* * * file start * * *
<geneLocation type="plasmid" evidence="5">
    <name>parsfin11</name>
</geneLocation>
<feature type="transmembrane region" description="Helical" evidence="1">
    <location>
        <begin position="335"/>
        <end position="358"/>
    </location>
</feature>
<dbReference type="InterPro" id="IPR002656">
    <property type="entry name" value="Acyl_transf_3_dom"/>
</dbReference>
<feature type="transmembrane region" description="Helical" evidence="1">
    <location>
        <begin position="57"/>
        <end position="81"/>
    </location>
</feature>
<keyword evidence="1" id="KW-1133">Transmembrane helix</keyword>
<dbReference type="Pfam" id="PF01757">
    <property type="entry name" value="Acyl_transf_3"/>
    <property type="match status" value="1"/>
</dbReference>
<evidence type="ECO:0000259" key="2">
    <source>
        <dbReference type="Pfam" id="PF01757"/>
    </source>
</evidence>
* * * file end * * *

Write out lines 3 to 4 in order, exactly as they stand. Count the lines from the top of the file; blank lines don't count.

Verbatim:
</geneLocation>
<feature type="transmembrane region" description="Helical" evidence="1">